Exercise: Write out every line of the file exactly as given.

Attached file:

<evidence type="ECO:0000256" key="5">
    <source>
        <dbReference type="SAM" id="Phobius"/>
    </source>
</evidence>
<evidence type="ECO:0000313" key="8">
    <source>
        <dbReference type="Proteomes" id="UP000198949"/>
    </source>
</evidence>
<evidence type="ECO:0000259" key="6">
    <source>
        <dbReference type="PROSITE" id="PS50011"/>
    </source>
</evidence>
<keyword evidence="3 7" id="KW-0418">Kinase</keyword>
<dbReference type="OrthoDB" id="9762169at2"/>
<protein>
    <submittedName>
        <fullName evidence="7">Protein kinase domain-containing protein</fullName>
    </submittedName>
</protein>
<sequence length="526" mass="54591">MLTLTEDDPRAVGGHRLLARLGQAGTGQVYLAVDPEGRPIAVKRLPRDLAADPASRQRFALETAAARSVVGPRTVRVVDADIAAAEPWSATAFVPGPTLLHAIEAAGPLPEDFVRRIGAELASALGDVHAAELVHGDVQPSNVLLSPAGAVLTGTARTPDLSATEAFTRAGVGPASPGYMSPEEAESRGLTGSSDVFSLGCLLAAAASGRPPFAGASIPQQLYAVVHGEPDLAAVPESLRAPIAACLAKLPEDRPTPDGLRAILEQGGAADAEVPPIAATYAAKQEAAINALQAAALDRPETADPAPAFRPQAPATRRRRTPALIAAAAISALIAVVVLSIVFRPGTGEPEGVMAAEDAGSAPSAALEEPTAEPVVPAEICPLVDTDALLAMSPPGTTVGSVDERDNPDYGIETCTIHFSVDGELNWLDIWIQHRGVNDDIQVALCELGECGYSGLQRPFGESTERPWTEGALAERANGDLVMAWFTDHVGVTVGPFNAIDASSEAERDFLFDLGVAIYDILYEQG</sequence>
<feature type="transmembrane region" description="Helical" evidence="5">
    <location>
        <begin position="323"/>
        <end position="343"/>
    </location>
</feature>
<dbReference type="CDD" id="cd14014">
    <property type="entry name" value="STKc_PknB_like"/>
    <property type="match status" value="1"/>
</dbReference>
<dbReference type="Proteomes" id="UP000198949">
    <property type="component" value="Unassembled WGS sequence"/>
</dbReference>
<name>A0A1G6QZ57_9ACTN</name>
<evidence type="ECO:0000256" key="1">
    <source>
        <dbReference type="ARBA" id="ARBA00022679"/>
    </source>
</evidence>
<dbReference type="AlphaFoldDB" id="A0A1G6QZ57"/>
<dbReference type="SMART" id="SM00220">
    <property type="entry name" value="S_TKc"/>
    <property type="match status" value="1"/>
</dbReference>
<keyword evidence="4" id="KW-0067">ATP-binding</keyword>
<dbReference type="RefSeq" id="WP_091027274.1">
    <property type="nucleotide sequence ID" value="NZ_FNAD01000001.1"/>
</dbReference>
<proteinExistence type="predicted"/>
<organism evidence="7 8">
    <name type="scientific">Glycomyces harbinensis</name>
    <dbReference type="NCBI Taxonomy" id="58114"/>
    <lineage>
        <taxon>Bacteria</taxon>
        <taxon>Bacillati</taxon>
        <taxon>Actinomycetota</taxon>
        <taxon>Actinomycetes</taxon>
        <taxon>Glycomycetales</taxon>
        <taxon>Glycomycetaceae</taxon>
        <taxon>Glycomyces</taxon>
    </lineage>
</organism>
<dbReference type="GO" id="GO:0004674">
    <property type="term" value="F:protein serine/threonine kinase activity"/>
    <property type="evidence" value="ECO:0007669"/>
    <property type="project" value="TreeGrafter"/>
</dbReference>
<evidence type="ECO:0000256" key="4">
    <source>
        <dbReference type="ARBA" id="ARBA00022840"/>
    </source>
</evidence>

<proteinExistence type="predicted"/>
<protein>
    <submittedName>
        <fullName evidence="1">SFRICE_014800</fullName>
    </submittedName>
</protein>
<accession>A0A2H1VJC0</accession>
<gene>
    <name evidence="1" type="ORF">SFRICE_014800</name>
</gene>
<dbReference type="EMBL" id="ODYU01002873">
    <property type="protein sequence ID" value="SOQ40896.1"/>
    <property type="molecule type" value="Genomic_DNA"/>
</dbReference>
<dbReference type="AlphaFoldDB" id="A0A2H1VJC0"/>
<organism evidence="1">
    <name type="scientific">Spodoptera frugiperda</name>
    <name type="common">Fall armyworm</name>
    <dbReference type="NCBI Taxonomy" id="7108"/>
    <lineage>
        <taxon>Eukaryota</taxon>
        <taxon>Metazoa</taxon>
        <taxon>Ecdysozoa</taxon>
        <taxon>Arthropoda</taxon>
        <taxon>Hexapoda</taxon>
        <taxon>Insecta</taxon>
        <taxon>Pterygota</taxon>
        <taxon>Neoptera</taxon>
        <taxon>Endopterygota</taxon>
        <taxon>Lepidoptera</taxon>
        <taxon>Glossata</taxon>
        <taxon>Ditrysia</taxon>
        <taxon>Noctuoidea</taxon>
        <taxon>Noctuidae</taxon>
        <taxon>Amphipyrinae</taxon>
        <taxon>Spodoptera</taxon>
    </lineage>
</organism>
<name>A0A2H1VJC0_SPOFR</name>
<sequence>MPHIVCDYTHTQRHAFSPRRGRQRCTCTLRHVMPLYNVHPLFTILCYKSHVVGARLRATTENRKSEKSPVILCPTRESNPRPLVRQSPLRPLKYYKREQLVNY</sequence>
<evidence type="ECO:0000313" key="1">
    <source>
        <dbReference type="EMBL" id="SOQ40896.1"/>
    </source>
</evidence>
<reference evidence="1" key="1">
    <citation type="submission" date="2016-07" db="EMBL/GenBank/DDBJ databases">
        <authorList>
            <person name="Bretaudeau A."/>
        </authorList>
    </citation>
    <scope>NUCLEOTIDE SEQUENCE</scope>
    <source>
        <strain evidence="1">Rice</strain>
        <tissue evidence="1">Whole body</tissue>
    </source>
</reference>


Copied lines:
<evidence type="ECO:0000256" key="5">
    <source>
        <dbReference type="SAM" id="Phobius"/>
    </source>
</evidence>
<evidence type="ECO:0000313" key="8">
    <source>
        <dbReference type="Proteomes" id="UP000198949"/>
    </source>
</evidence>
<evidence type="ECO:0000259" key="6">
    <source>
        <dbReference type="PROSITE" id="PS50011"/>
    </source>
</evidence>
<keyword evidence="3 7" id="KW-0418">Kinase</keyword>
<dbReference type="OrthoDB" id="9762169at2"/>
<protein>
    <submittedName>
        <fullName evidence="7">Protein kinase domain-containing protein</fullName>
    </submittedName>
</protein>
<sequence length="526" mass="54591">MLTLTEDDPRAVGGHRLLARLGQAGTGQVYLAVDPEGRPIAVKRLPRDLAADPASRQRFALETAAARSVVGPRTVRVVDADIAAAEPWSATAFVPGPTLLHAIEAAGPLPEDFVRRIGAELASALGDVHAAELVHGDVQPSNVLLSPAGAVLTGTARTPDLSATEAFTRAGVGPASPGYMSPEEAESRGLTGSSDVFSLGCLLAAAASGRPPFAGASIPQQLYAVVHGEPDLAAVPESLRAPIAACLAKLPEDRPTPDGLRAILEQGGAADAEVPPIAATYAAKQEAAINALQAAALDRPETADPAPAFRPQAPATRRRRTPALIAAAAISALIAVVVLSIVFRPGTGEPEGVMAAEDAGSAPSAALEEPTAEPVVPAEICPLVDTDALLAMSPPGTTVGSVDERDNPDYGIETCTIHFSVDGELNWLDIWIQHRGVNDDIQVALCELGECGYSGLQRPFGESTERPWTEGALAERANGDLVMAWFTDHVGVTVGPFNAIDASSEAERDFLFDLGVAIYDILYEQG</sequence>
<feature type="transmembrane region" description="Helical" evidence="5">
    <location>
        <begin position="323"/>
        <end position="343"/>
    </location>
</feature>
<dbReference type="CDD" id="cd14014">
    <property type="entry name" value="STKc_PknB_like"/>
    <property type="match status" value="1"/>
</dbReference>
<dbReference type="Proteomes" id="UP000198949">
    <property type="component" value="Unassembled WGS sequence"/>
</dbReference>
<name>A0A1G6QZ57_9ACTN</name>
<evidence type="ECO:0000256" key="1">
    <source>
        <dbReference type="ARBA" id="ARBA00022679"/>
    </source>
</evidence>
<dbReference type="AlphaFoldDB" id="A0A1G6QZ57"/>
<dbReference type="SMART" id="SM00220">
    <property type="entry name" value="S_TKc"/>
    <property type="match status" value="1"/>
</dbReference>
<keyword evidence="4" id="KW-0067">ATP-binding</keyword>
<dbReference type="RefSeq" id="WP_091027274.1">
    <property type="nucleotide sequence ID" value="NZ_FNAD01000001.1"/>
</dbReference>
<proteinExistence type="predicted"/>
<organism evidence="7 8">
    <name type="scientific">Glycomyces harbinensis</name>
    <dbReference type="NCBI Taxonomy" id="58114"/>
    <lineage>
        <taxon>Bacteria</taxon>
        <taxon>Bacillati</taxon>
        <taxon>Actinomycetota</taxon>
        <taxon>Actinomycetes</taxon>
        <taxon>Glycomycetales</taxon>
        <taxon>Glycomycetaceae</taxon>
        <taxon>Glycomyces</taxon>
    </lineage>
</organism>
<dbReference type="GO" id="GO:0004674">
    <property type="term" value="F:protein serine/threonine kinase activity"/>
    <property type="evidence" value="ECO:0007669"/>
    <property type="project" value="TreeGrafter"/>
</dbReference>
<evidence type="ECO:0000256" key="4">
    <source>
        <dbReference type="ARBA" id="ARBA00022840"/>
    </source>
</evidence>

<proteinExistence type="predicted"/>
<protein>
    <submittedName>
        <fullName evidence="1">SFRICE_014800</fullName>
    </submittedName>
</protein>
<accession>A0A2H1VJC0</accession>
<gene>
    <name evidence="1" type="ORF">SFRICE_014800</name>
</gene>
<dbReference type="EMBL" id="ODYU01002873">
    <property type="protein sequence ID" value="SOQ40896.1"/>
    <property type="molecule type" value="Genomic_DNA"/>
</dbReference>
<dbReference type="AlphaFoldDB" id="A0A2H1VJC0"/>
<organism evidence="1">
    <name type="scientific">Spodoptera frugiperda</name>
    <name type="common">Fall armyworm</name>
    <dbReference type="NCBI Taxonomy" id="7108"/>
    <lineage>
        <taxon>Eukaryota</taxon>
        <taxon>Metazoa</taxon>
        <taxon>Ecdysozoa</taxon>
        <taxon>Arthropoda</taxon>
        <taxon>Hexapoda</taxon>
        <taxon>Insecta</taxon>
        <taxon>Pterygota</taxon>
        <taxon>Neoptera</taxon>
        <taxon>Endopterygota</taxon>
        <taxon>Lepidoptera</taxon>
        <taxon>Glossata</taxon>
        <taxon>Ditrysia</taxon>
        <taxon>Noctuoidea</taxon>
        <taxon>Noctuidae</taxon>
        <taxon>Amphipyrinae</taxon>
        <taxon>Spodoptera</taxon>
    </lineage>
</organism>
<name>A0A2H1VJC0_SPOFR</name>
<sequence>MPHIVCDYTHTQRHAFSPRRGRQRCTCTLRHVMPLYNVHPLFTILCYKSHVVGARLRATTENRKSEKSPVILCPTRESNPRPLVRQSPLRPLKYYKREQLVNY</sequence>
<evidence type="ECO:0000313" key="1">
    <source>
        <dbReference type="EMBL" id="SOQ40896.1"/>
    </source>
</evidence>
<reference evidence="1" key="1">
    <citation type="submission" date="2016-07" db="EMBL/GenBank/DDBJ databases">
        <authorList>
            <person name="Bretaudeau A."/>
        </authorList>
    </citation>
    <scope>NUCLEOTIDE SEQUENCE</scope>
    <source>
        <strain evidence="1">Rice</strain>
        <tissue evidence="1">Whole body</tissue>
    </source>
</reference>